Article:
The TMJ (temporomandibular joint) is located at the back of the jaw and connects the jawbone to your skull. It’s a ball and socket hinge that allows smooth jaw function, including chewing and speaking. For most, the jaw can slip back and forth without any issues; however, those who suffer from TMJ disorders experience pain when moving the jaw. TMJ disorders can also lead to increased headaches, and shoulder and neck pain.
Over 30 million Americans suffer from temporomandibular joint (TMJ) disorder with symptoms ranging from mild to severe. For some, the discomfort is debilitating and makes it challenging to get through daily activities.
The impact of TMJD on facial nerves
The TMJ is located behind a major facial nerve that connects throughout the face, head, and neck. The jaw is made of a complex system of bones, joints, and muscles that work together harmoniously and when the TMJ is out of alignment, pain can spread throughout the mouth, cheeks, eyes, ears, forehead, tongue, teeth, and throat.
Some of the facial muscles, nerves, and joints that can be impacted by TMJ disorders include:
- The joint that connects the teeth to the jaws
- The muscles that move the jaw
- The muscle that tenses the eardrum
- The muscle that opens and closes the Eustachian tubes
- The lining of the sinuses
When we consider the number of times we move our mouths in a day when eating, talking, yawning, and breathing, we can appreciate how hard the TMJ works for daily function. Pain associated with TMJ disorders can be extremely disruptive to our everyday routine and quality of life.
Causes of TMJ disorders
Most cases of TMJ pain result from an injury to the jaw or face, tooth or jaw misalignment, or grinding or clenching of the teeth. Some people with chronic TMJ dislocation are predisposed to joint anatomy that makes the jaw more likely to slip out of place. While the exact cause of TMJ disorders is difficult to determine, some risk factors include:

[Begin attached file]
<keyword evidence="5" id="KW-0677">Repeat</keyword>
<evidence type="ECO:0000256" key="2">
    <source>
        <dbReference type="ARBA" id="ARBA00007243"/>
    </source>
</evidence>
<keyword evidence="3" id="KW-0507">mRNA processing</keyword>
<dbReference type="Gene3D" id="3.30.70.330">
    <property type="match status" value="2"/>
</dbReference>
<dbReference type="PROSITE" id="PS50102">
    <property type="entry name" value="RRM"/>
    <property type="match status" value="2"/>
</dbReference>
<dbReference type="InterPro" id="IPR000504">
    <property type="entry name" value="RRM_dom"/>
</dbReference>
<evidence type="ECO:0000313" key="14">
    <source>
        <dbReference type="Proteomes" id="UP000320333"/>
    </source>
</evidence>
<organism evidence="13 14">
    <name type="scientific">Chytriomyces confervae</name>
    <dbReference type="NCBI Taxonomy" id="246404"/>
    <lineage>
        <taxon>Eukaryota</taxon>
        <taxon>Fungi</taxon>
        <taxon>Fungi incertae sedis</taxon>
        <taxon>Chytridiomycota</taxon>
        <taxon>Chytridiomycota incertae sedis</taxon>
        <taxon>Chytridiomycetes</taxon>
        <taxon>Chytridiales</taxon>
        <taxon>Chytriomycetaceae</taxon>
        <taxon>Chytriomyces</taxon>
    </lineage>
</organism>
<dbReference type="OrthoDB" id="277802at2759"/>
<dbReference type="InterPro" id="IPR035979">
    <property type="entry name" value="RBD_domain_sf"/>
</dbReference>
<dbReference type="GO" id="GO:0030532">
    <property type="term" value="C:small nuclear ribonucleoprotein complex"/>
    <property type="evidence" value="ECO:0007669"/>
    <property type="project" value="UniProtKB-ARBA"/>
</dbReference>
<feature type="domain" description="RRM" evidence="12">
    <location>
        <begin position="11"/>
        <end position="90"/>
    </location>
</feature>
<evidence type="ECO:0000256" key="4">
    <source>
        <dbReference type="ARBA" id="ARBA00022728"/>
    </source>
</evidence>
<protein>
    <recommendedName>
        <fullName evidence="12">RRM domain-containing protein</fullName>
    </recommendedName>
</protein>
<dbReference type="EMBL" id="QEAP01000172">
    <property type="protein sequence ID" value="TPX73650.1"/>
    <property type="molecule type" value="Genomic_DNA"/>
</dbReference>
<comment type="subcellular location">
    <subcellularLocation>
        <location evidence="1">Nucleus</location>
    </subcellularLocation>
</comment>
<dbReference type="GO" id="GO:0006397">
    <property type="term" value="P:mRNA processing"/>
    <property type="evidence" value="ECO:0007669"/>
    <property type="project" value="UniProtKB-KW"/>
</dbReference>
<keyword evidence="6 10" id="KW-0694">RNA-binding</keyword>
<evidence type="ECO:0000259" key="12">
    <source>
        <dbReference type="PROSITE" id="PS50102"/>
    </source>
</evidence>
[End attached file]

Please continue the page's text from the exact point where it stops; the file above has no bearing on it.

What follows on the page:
- Types of arthritis, such as rheumatoid arthritis and osteoarthritis
- Long-term clenching or grinding of the teeth (bruxism)
- Certain diseases that may affect the TMJ
How is TMJ disorder treated?
The concern with untreated TMJ disorders is that it can lead to damaged nerves, tendons, muscles, and cartilage, as well as permanent dislocation. Most patients seeking treatment want to relieve the pain impacting their quality of life.
As neuromuscular dentists in Pittsburgh, we aim to diagnose TMJ disorders and recommend effective treatments to reduce further damage.
Safe and effective TMJ treatments in Pittsburgh can include:
- DTR Therapy – Using the latest technology, TMJ specialists can accurately identify where friction and stress are causing muscles to hyperfunction. DTR Therapy for TMJ disorders can relieve painful symptoms. Dr. Alexandra George is one of only a few doctors in the world who is certified to perform DTR therapy.
- Dental Treatments – Some dental treatments, such as orthotic appliances, crowns, and braces can help align the jaw and bone structure or restore the mouth to a more comfortable function.
- Medication – Including pain relievers, anti-inflammatories, and muscle relaxants which provide temporary relief but do not address the underlying cause.
- Therapies – Such as physical therapy, oral splints, mouth guards, or counselling.
- Other procedures – Including corticosteroid injections, arthrocentesis, TMJ arthroscopy, or open-joint surgery
Each TMJD case is different, and a treatment that works for one patient may not work for another. Call us at (724) 934-3422 for more information, or fill out our contact form, and we will get in touch with you as soon as possible.